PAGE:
In my usual spot in Parque México.
This was a favourite snack whenever I would go to the tianguis every Friday. It was just fried fish and you would squeeze lime over it, and I would dip it in mayonesa, salsa de soya y salsa rojo. Weird, whatever, but I do love it.
A piece of fried fish was about $25 MXN (1 USD).
Another favourite snack from the same food place was this tostada con camarón. You would squeeze lime over it and then put loads of salsa, and it was heaven!
A piece of tostada was about $30 MXN ($1.50 USD).
Obviously, there would be days when I would feel super homesick. I would crave chicken tocino…but in Latin America, tocino was just plain bacon. So I had to improvise. I now know how to make my own preservative-free chicken tocino! Quite proud of myself, really!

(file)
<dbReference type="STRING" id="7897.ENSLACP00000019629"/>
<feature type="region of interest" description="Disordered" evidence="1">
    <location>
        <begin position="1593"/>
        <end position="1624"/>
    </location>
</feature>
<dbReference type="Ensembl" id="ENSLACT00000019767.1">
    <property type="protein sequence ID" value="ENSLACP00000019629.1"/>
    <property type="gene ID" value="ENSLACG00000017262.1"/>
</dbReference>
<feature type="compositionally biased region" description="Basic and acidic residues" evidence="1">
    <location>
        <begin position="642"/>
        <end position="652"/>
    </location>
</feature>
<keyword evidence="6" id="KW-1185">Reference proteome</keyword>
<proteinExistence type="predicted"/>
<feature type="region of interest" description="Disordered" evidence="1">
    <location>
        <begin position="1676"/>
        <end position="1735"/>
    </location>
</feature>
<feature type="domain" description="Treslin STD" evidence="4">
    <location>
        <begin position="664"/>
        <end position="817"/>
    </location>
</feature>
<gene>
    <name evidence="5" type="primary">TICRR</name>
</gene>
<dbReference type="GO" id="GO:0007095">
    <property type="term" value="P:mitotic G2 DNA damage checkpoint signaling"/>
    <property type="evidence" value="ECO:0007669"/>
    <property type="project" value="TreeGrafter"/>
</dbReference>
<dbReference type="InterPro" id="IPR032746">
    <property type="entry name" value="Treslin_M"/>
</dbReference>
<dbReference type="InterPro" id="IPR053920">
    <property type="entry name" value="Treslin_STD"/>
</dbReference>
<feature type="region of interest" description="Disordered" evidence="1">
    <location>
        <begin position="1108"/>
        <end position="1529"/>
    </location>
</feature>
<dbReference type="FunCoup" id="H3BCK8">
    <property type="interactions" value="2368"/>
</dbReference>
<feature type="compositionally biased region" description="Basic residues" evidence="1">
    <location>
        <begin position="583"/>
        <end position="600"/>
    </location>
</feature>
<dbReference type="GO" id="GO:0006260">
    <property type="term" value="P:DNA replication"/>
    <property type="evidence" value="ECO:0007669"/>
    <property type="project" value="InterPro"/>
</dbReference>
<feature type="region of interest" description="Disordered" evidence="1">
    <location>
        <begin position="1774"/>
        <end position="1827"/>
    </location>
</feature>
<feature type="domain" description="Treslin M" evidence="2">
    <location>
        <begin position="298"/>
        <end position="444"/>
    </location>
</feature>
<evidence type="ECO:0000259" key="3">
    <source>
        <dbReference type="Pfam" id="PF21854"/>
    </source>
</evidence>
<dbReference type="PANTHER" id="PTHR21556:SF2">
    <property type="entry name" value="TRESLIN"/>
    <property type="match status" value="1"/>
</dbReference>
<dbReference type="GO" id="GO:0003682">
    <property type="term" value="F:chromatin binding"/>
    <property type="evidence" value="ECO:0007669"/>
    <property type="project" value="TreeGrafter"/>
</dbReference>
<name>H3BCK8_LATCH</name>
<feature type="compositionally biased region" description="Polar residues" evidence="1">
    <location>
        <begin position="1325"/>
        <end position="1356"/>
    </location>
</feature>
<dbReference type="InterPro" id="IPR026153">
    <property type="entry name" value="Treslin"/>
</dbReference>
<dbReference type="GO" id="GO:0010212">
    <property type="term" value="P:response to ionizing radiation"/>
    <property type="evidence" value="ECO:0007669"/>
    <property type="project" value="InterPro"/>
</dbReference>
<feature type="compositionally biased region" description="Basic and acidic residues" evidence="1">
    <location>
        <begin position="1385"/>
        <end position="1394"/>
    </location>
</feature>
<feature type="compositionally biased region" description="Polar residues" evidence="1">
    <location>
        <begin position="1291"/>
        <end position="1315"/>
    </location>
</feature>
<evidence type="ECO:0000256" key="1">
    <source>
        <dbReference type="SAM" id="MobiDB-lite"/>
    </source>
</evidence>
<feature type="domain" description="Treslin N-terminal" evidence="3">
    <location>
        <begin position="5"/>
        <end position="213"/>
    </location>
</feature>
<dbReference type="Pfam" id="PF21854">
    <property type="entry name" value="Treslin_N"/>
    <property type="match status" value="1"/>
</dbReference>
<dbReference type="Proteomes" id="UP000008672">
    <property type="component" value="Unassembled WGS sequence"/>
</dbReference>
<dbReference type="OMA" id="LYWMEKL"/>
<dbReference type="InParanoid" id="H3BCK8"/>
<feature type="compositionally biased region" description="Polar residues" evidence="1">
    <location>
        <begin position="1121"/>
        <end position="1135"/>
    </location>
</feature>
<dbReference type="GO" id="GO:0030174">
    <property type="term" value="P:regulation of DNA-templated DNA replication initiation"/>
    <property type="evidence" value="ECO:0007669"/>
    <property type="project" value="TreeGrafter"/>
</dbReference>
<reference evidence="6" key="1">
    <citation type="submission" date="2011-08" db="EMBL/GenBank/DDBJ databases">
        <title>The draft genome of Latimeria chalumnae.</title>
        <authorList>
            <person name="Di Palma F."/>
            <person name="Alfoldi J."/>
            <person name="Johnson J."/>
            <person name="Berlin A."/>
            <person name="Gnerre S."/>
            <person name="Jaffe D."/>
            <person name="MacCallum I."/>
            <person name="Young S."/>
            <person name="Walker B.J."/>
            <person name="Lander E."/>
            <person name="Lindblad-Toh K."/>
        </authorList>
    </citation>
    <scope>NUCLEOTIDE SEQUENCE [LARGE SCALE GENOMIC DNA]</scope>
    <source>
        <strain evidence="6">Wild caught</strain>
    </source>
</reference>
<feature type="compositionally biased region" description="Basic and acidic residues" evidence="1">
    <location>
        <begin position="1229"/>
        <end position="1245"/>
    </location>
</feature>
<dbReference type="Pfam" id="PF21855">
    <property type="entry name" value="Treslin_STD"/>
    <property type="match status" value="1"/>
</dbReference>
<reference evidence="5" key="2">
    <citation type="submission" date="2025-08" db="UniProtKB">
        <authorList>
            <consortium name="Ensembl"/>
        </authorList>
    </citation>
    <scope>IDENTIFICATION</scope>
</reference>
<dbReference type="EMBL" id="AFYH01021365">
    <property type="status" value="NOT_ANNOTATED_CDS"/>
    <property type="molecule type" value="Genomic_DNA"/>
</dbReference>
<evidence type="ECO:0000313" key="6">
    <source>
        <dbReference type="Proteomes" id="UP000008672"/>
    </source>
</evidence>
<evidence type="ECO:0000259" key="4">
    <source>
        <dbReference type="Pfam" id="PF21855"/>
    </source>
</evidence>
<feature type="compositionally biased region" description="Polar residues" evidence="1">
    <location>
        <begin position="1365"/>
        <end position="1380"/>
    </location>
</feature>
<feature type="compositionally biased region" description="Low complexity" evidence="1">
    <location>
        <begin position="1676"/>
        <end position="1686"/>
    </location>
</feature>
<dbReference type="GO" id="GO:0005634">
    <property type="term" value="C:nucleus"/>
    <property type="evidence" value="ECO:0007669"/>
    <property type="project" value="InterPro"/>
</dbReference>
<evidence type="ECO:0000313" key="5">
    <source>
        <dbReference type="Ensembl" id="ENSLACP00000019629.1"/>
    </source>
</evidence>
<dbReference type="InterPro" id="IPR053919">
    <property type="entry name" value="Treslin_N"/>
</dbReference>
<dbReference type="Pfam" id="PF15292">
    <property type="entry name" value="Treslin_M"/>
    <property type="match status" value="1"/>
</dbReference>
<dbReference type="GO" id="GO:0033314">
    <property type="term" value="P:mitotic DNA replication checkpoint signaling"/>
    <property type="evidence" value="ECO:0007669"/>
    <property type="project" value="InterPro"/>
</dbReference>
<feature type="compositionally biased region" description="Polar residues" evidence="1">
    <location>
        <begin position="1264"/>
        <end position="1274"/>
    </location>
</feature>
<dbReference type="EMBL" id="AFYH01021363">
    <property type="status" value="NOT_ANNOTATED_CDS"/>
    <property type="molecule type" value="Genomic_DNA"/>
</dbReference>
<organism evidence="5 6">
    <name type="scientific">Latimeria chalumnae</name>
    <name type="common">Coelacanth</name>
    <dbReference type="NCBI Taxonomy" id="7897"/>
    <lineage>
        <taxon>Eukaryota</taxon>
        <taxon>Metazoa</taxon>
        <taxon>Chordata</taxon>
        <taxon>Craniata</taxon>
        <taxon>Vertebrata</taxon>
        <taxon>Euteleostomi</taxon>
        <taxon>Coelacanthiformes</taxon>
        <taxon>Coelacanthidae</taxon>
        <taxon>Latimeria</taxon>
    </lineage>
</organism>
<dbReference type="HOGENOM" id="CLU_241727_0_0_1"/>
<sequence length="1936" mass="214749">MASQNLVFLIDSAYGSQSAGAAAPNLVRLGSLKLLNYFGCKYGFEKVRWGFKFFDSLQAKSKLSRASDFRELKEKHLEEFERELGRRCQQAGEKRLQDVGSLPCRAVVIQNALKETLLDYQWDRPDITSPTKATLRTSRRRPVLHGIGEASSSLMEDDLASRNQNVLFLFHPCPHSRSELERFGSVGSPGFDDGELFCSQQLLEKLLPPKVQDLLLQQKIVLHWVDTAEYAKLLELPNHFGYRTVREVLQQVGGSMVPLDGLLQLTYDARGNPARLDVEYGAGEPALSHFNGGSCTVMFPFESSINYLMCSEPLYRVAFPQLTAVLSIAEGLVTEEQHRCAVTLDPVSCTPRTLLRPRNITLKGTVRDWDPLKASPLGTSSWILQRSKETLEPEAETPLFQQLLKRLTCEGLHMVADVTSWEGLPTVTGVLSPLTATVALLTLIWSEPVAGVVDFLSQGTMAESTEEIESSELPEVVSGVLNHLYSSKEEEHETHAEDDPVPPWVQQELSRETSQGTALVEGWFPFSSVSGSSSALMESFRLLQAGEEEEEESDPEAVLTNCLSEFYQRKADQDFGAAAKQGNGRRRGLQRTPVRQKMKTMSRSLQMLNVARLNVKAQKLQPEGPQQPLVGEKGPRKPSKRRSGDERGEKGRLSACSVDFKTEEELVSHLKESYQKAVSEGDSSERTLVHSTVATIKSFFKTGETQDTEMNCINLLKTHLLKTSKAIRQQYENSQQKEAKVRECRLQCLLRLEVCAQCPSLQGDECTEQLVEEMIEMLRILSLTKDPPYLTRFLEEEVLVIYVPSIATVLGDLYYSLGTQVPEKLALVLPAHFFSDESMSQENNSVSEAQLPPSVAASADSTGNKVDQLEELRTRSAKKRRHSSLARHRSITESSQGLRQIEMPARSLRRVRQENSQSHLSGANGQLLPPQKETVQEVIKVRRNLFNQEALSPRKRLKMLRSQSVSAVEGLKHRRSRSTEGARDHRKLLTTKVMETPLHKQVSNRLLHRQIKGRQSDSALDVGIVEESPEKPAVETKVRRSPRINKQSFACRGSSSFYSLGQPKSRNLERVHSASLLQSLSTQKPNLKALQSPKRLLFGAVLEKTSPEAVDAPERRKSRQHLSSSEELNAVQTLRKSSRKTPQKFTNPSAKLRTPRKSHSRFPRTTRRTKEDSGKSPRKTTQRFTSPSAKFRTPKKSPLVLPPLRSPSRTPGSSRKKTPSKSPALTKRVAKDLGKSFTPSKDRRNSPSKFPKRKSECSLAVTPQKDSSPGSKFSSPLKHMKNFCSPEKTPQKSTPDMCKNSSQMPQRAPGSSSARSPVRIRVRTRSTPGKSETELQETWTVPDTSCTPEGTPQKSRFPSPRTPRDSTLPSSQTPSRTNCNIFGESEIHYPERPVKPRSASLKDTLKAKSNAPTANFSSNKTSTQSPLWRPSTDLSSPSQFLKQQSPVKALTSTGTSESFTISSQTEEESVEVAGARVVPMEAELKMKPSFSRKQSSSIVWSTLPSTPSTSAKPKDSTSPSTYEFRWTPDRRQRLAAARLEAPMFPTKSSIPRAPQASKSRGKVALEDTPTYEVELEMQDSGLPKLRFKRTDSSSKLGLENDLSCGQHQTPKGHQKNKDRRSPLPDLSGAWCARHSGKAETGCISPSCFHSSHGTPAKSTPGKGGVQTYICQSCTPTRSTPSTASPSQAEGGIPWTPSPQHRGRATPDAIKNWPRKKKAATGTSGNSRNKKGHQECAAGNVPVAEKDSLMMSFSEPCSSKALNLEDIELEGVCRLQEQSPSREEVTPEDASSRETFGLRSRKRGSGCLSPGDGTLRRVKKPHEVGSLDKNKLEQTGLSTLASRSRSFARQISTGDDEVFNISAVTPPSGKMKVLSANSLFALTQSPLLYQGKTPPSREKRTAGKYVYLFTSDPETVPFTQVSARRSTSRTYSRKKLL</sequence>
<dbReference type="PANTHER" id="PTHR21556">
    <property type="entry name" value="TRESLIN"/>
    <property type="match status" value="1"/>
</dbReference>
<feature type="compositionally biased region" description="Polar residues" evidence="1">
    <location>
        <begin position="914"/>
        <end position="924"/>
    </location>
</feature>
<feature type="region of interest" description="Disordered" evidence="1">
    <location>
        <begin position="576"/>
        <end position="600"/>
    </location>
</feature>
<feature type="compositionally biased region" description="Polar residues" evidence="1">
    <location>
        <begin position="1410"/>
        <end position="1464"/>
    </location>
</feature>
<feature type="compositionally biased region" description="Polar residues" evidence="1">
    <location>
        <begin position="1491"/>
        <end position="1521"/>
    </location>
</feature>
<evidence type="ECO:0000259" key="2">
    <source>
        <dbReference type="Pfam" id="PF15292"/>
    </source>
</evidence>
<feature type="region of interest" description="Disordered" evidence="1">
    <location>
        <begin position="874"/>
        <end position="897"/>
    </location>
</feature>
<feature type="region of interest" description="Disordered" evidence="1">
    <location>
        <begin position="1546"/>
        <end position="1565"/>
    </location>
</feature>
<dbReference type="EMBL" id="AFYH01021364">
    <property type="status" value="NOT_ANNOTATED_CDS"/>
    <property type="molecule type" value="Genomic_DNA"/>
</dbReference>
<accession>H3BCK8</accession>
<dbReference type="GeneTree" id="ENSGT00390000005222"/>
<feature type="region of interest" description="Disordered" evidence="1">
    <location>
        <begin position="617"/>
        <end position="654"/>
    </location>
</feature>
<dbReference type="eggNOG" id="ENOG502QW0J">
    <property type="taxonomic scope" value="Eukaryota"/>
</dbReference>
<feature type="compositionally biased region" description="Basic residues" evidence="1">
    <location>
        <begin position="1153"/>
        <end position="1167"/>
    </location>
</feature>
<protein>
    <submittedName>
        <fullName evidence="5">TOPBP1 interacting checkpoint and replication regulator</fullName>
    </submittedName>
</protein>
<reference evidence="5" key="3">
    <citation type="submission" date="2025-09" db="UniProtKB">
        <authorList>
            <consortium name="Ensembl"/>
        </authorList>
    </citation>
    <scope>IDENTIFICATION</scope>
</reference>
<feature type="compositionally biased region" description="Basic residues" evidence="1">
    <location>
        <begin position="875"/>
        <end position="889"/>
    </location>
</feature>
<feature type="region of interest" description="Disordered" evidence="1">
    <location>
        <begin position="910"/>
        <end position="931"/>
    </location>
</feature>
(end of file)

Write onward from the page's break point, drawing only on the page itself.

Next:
How cute is CDMX’s metro card?! You can use this for their MetroBús and for their subway system. The fare was usually about $6 MXN ($.25c USD) for the MetroBús and $12 MXN ($.50c USD) for the subway.
Also, on days when I would miss Asia, I would go to Reforma to eat Korean food. Ah, the comfort of a hot kimchi stew. Maybe next time I should go to Korea? God willing, por supuesto!
I just love market days! Most of the time, the vendors would give you fruit slices to try to convince you to buy from them. One day I just craved sinigang but did not have a sinigang packet. So what did I do? I improvised! I rushed to the market to buy sampaloc and boiled them for ages until the stock was thick. Then I added it to a soup with verduras and I made sinigang from scratch! Preservative-free too!